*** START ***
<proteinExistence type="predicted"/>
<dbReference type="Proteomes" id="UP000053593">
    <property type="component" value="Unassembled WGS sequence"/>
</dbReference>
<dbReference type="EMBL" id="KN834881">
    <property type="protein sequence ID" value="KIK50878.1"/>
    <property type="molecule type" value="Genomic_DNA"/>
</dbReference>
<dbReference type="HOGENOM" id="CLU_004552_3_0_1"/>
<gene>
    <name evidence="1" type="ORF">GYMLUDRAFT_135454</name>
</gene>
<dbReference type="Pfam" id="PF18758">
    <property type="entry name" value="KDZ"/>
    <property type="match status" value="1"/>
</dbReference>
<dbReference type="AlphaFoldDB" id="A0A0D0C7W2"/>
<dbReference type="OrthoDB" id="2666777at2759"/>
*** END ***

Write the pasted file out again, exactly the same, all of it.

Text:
<proteinExistence type="predicted"/>
<dbReference type="Proteomes" id="UP000053593">
    <property type="component" value="Unassembled WGS sequence"/>
</dbReference>
<dbReference type="EMBL" id="KN834881">
    <property type="protein sequence ID" value="KIK50878.1"/>
    <property type="molecule type" value="Genomic_DNA"/>
</dbReference>
<dbReference type="HOGENOM" id="CLU_004552_3_0_1"/>
<gene>
    <name evidence="1" type="ORF">GYMLUDRAFT_135454</name>
</gene>
<dbReference type="Pfam" id="PF18758">
    <property type="entry name" value="KDZ"/>
    <property type="match status" value="1"/>
</dbReference>
<dbReference type="AlphaFoldDB" id="A0A0D0C7W2"/>
<dbReference type="OrthoDB" id="2666777at2759"/>